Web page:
PORTSMOUTH, United Kingdom — The terrible and tragic story of the Second World War played out in an elaborate ceremony in this city in southern England on Wednesday, mere metres from where thousands of Canadian, American and British soldiers boarded a flotilla of ships exactly 75 years earlier, on the eve of D-Day.
The ceremony, in which Canada and its role in helping free Europe from Nazi Germany figured prominently, was attended by Prime Minister Justin Trudeau, U.S. President Donald Trump, Queen Elizabeth and other world leaders as well as a handful of the veterans, most now in their 90s, who fought in that conflict to free the world of tyranny.
Trudeau and the other leaders not only paid homage to those who fought and died defeating Nazi Germany, but also promised to work together to ensure the horrors of that global conflict are never again repeated — an especially relevant message at a time of growing global instability.
"Over the last 75 years, our nations have stood up for peace in Europe, democracy, tolerance and the rule of law," leaders from 16 countries pledged in a joint declaration after the ceremony.
"We re-commit today to those shared values because they support the stability and prosperity of our nations and our people. We will work together as allies and friends to defend these freedoms whenever they are threatened."
Among the countries represented were belligerents on both sides of the Second World War, including France, Germany, the United States and U.K. One country missing was Russia.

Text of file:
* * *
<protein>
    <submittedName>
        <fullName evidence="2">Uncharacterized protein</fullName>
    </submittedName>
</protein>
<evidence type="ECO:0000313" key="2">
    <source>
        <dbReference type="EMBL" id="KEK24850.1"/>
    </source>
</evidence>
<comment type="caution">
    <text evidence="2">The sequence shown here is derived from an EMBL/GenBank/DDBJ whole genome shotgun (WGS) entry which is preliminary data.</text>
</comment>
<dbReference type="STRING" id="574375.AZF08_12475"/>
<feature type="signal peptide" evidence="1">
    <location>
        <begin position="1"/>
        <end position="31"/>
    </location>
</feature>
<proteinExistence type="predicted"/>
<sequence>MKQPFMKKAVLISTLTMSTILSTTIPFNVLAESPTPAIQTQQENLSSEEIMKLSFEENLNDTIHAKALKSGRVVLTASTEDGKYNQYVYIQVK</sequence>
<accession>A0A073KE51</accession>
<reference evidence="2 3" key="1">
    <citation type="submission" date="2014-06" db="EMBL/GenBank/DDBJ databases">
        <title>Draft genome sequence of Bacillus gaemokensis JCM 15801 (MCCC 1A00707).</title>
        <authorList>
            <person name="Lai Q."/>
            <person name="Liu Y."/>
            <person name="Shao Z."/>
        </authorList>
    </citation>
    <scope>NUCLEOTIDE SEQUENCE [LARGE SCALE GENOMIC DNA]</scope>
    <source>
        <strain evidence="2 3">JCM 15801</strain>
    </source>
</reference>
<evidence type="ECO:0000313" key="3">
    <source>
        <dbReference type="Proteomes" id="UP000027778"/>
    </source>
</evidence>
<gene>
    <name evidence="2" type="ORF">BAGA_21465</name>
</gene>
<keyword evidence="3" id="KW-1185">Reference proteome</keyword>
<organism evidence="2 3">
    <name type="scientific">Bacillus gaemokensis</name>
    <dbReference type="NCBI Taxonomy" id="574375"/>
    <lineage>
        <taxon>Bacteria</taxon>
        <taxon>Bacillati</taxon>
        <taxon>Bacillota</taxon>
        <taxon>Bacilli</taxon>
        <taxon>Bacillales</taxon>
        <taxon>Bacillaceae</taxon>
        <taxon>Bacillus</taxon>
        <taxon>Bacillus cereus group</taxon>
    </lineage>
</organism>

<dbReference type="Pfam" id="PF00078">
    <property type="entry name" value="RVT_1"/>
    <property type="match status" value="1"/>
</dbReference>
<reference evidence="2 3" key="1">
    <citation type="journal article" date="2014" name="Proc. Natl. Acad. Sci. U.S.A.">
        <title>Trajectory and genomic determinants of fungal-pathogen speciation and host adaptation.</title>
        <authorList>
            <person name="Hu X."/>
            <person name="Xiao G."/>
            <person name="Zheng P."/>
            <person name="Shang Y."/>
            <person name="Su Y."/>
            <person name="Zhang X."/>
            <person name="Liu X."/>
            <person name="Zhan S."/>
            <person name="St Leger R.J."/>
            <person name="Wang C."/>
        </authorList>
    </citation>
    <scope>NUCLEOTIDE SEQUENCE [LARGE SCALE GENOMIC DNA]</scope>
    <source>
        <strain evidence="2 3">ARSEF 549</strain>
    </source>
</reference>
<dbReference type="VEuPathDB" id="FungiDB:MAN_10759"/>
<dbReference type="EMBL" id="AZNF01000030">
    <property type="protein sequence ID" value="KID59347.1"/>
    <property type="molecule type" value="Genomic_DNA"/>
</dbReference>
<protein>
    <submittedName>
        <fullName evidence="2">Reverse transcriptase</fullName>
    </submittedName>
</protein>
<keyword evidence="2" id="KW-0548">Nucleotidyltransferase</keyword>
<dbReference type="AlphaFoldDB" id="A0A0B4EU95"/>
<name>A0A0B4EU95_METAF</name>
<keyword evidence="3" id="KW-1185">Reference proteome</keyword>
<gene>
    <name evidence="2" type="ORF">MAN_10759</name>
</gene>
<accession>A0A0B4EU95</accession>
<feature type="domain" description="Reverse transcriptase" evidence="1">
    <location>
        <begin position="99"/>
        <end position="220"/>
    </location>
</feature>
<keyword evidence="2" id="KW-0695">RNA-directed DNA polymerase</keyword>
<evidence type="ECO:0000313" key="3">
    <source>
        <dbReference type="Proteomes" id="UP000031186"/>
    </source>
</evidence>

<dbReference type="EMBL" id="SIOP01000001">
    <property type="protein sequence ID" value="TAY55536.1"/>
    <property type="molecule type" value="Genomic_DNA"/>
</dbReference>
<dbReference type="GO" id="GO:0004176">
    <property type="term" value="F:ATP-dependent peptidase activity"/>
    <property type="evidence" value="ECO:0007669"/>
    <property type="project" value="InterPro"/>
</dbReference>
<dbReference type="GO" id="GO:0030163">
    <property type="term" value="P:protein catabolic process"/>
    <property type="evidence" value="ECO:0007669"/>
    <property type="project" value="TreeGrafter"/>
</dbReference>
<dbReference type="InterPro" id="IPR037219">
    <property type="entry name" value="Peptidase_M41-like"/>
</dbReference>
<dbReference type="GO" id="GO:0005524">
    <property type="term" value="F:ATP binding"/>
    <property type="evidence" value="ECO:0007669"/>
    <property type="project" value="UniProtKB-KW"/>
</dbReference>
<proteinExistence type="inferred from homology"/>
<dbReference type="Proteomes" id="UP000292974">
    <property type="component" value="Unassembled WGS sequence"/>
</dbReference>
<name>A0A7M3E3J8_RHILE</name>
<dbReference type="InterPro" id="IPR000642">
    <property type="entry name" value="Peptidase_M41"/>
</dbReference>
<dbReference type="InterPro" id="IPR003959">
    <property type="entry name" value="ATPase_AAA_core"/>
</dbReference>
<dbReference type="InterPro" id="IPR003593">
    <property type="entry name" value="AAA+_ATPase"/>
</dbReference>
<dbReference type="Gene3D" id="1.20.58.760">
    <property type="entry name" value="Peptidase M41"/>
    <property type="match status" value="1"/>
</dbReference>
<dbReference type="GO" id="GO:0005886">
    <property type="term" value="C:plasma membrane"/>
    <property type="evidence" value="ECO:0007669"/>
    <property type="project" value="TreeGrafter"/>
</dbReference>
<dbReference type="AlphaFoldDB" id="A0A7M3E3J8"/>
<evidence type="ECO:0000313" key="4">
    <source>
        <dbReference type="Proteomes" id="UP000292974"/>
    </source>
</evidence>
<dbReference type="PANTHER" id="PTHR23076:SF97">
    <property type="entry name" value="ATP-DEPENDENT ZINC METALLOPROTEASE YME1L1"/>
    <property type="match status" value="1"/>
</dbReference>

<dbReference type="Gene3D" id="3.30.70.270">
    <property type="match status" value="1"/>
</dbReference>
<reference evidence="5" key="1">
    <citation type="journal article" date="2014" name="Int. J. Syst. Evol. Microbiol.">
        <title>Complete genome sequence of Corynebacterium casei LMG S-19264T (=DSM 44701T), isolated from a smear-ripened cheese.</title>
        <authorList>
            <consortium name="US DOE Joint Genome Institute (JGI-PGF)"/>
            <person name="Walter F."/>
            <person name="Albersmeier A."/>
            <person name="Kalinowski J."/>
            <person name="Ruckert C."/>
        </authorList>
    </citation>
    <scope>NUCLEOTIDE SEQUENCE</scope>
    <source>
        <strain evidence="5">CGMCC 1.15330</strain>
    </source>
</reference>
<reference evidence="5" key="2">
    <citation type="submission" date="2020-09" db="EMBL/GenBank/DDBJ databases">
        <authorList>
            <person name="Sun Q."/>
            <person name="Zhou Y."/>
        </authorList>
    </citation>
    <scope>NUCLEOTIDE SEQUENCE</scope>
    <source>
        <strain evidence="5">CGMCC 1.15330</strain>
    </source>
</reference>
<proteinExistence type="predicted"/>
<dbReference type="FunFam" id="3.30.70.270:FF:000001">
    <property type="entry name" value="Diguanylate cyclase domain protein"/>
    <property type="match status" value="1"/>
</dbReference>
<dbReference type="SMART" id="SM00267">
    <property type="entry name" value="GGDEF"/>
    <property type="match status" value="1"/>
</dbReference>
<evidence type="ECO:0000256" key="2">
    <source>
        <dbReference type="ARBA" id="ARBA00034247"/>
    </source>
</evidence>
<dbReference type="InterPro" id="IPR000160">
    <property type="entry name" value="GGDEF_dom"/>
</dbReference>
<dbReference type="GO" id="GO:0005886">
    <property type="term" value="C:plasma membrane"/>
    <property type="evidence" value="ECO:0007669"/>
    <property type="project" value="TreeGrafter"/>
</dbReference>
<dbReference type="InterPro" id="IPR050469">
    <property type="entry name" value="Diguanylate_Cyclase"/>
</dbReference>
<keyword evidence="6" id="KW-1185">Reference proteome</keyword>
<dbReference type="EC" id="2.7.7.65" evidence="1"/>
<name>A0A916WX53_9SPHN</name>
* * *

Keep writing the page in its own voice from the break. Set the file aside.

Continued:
Under a hazy sky and with a brisk breeze blowing in from the harbour, the ceremony charted the course of the war in Europe: from Germany's invasion of Poland in September 1939, which pulled in France, Britain and Canada, among others, to the fateful decision to launch the invasion of Normandy on June 6, 1944.
Actors and dignitaries recited sombre diary entries and letters written by those who fought — and in some cases died — in the war, while dancers and musicians recalled some of the music of the day before turning to martial tunes.
At one point, Trudeau took the stage to recount the story of Lt.-Col. Cecil Merritt, who was awarded a Victoria Cross, the military's highest decoration, for his role in saving countless fellow Canadian soldiers during the disastrous raid on the French port of Dieppe in August 1942.
"Although twice wounded, Lt.-Col. Merritt continued to direct the unit's operations with great vigour and determination," Trudeau said, reading from a citation in the London Gazette from October 1942.
"He then coolly gave orders for the departure and announced his intention to hold off and 'get even with' the enemy. When last seen he was collecting Bren and Tommy guns and preparing a defensive position which successfully covered the withdrawal from the beach."
More than 900 Canadians died at Dieppe and nearly 2,000 more were captured, including Merritt. But as Wednesday's ceremony noted, the lessons learned from that attack helped carry the Allies to victory in Normandy before the liberation of Paris and, eventually, the fall of Berlin.
The Allied invasion of Normandy involved nearly 150,000 troops — including 14,000 Canadian soldiers — who stormed ashore into German machine gun fire. Before the day ended, 359 Canadians had been killed and another 715 wounded or captured. The battle for Normandy would continue for another two months and cost more than 5,000 Canadian lives.